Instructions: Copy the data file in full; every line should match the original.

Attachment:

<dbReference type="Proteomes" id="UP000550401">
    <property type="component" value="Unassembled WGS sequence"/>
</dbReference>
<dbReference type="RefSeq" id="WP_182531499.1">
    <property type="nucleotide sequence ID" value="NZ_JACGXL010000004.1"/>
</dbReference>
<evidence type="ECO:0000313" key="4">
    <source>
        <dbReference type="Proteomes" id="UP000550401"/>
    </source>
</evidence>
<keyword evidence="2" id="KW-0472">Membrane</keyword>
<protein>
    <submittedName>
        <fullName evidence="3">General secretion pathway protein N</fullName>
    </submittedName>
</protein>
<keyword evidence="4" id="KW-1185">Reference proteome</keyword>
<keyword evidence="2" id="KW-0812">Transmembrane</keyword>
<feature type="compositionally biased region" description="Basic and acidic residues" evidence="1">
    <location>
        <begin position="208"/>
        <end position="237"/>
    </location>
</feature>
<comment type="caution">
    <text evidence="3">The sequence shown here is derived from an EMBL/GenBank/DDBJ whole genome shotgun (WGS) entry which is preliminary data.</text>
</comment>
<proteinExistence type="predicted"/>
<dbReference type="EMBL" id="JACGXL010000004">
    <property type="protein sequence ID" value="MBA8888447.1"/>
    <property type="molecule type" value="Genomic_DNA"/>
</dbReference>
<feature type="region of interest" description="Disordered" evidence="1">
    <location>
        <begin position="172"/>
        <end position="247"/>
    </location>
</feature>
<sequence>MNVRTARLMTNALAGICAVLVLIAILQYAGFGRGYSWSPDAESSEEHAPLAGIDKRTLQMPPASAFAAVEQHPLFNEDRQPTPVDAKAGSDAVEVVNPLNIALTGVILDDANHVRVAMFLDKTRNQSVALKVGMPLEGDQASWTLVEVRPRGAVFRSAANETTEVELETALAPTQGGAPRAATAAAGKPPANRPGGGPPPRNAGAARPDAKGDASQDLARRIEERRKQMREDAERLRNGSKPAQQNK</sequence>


<dbReference type="Proteomes" id="UP000550401">
    <property type="component" value="Unassembled WGS sequence"/>
</dbReference>
<dbReference type="RefSeq" id="WP_182531499.1">
    <property type="nucleotide sequence ID" value="NZ_JACGXL010000004.1"/>
</dbReference>
<evidence type="ECO:0000313" key="4">
    <source>
        <dbReference type="Proteomes" id="UP000550401"/>
    </source>
</evidence>
<keyword evidence="2" id="KW-0472">Membrane</keyword>
<protein>
    <submittedName>
        <fullName evidence="3">General secretion pathway protein N</fullName>
    </submittedName>
</protein>
<keyword evidence="4" id="KW-1185">Reference proteome</keyword>
<keyword evidence="2" id="KW-0812">Transmembrane</keyword>
<feature type="compositionally biased region" description="Basic and acidic residues" evidence="1">
    <location>
        <begin position="208"/>
        <end position="237"/>
    </location>
</feature>
<comment type="caution">
    <text evidence="3">The sequence shown here is derived from an EMBL/GenBank/DDBJ whole genome shotgun (WGS) entry which is preliminary data.</text>
</comment>
<proteinExistence type="predicted"/>
<dbReference type="EMBL" id="JACGXL010000004">
    <property type="protein sequence ID" value="MBA8888447.1"/>
    <property type="molecule type" value="Genomic_DNA"/>
</dbReference>
<feature type="region of interest" description="Disordered" evidence="1">
    <location>
        <begin position="172"/>
        <end position="247"/>
    </location>
</feature>
<sequence>MNVRTARLMTNALAGICAVLVLIAILQYAGFGRGYSWSPDAESSEEHAPLAGIDKRTLQMPPASAFAAVEQHPLFNEDRQPTPVDAKAGSDAVEVVNPLNIALTGVILDDANHVRVAMFLDKTRNQSVALKVGMPLEGDQASWTLVEVRPRGAVFRSAANETTEVELETALAPTQGGAPRAATAAAGKPPANRPGGGPPPRNAGAARPDAKGDASQDLARRIEERRKQMREDAERLRNGSKPAQQNK</sequence>